Heritage, Culture & Arts

Marlborough’s rich history runs wide and deep, from the earliest Polynesian settlers of the Wairau Bar to the first European pioneers who built our towns and planted our first grapevines.

These people, the way they lived their lives and how they dealt with history’s major events has shaped Marlborough into what it is today. Those stories are all here, waiting to be discovered all over again.

Marlborough has a wealth of arts and culture, from art galleries to museums through to concerts and theatre productions.

Follow the Marlborough Arts and Crafts Trail, enjoy a glass of wine while listening to live music at a vineyard or on stage at Marlborough's new ASB Theatre.

Havelock Heritage

Before Havelock was settled as a gold rush town, it was a Māori pa named Motuweka.

The settlement was at the junction of two Māori trails from Waitohi (Picton) and the Wairau.

Initially, a New Zealand Company party exploring the head of Pelorus Sound in 1838 dismissed Havelock as having little promise of a seaport.

But in 1854 another Company surveyor saw potential and asked the Kurahaupo chief, Hura Kopapa from Kaituna, to sell the land. The chief was reluctant but eventually relinquished.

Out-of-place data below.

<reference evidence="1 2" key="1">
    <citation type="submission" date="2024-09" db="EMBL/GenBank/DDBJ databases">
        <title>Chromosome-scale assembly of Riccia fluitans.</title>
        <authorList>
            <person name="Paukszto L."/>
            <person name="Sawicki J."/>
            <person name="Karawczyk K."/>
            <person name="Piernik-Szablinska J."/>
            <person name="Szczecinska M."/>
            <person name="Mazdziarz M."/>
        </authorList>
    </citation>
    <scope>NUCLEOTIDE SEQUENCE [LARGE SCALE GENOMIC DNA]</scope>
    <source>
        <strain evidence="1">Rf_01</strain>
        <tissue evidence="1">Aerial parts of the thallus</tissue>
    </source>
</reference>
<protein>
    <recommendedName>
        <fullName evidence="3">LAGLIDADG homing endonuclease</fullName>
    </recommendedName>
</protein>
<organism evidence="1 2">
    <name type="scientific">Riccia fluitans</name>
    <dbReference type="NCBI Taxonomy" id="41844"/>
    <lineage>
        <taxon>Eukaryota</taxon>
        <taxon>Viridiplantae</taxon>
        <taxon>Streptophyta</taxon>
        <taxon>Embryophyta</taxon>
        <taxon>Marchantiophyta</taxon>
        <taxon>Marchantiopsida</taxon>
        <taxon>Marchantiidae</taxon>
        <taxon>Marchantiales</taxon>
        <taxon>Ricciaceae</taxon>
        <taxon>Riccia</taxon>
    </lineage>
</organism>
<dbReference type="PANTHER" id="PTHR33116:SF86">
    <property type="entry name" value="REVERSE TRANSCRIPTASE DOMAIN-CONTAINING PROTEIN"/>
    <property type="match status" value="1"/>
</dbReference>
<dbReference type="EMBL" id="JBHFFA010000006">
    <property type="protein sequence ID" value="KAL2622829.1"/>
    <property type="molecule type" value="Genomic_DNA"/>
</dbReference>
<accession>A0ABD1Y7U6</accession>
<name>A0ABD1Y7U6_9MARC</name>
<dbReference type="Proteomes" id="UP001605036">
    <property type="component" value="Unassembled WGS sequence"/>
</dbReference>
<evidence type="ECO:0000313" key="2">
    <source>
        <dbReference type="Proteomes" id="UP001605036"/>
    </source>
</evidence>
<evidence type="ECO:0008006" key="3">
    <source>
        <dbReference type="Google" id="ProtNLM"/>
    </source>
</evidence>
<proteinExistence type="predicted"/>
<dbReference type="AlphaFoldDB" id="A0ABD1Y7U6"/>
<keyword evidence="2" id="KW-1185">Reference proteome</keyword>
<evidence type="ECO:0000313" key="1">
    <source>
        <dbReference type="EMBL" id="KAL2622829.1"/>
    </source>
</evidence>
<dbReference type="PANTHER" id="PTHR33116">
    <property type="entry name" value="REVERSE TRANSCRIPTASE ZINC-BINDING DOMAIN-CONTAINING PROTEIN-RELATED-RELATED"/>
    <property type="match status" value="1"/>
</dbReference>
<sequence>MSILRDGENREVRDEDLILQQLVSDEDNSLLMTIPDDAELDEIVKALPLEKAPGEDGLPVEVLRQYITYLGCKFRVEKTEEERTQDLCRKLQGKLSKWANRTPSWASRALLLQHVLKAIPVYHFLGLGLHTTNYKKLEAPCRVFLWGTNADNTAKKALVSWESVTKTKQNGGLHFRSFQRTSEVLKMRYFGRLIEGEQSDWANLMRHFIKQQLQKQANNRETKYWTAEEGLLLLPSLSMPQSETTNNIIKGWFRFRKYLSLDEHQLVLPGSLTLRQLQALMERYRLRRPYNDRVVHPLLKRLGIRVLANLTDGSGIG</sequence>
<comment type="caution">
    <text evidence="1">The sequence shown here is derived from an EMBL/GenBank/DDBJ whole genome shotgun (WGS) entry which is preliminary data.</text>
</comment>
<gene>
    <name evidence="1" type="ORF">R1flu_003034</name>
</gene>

In 1863 prospectors struck gold at Wakamarina, and Havelock quickly became an extensive service centre for thousands of miners.

The gold rush ended a year later, and settlers found work at sawmills locally and in the Marlborough Sounds.

In the 1930s a mailboat service began operating out of Havelock, providing a vital link to isolated Marlborough Sounds farms. The Pelorus Mailboat continues that tradition today.

Havelock was home to two of the world’s greatest scientific minds – Ernest Rutherford and Sir William Pickering both grew up in the town.

Havelock is now a thriving township on the main road between Blenheim and Nelson and offers visitors a variety of eateries and accommodation, along with a busy marina.

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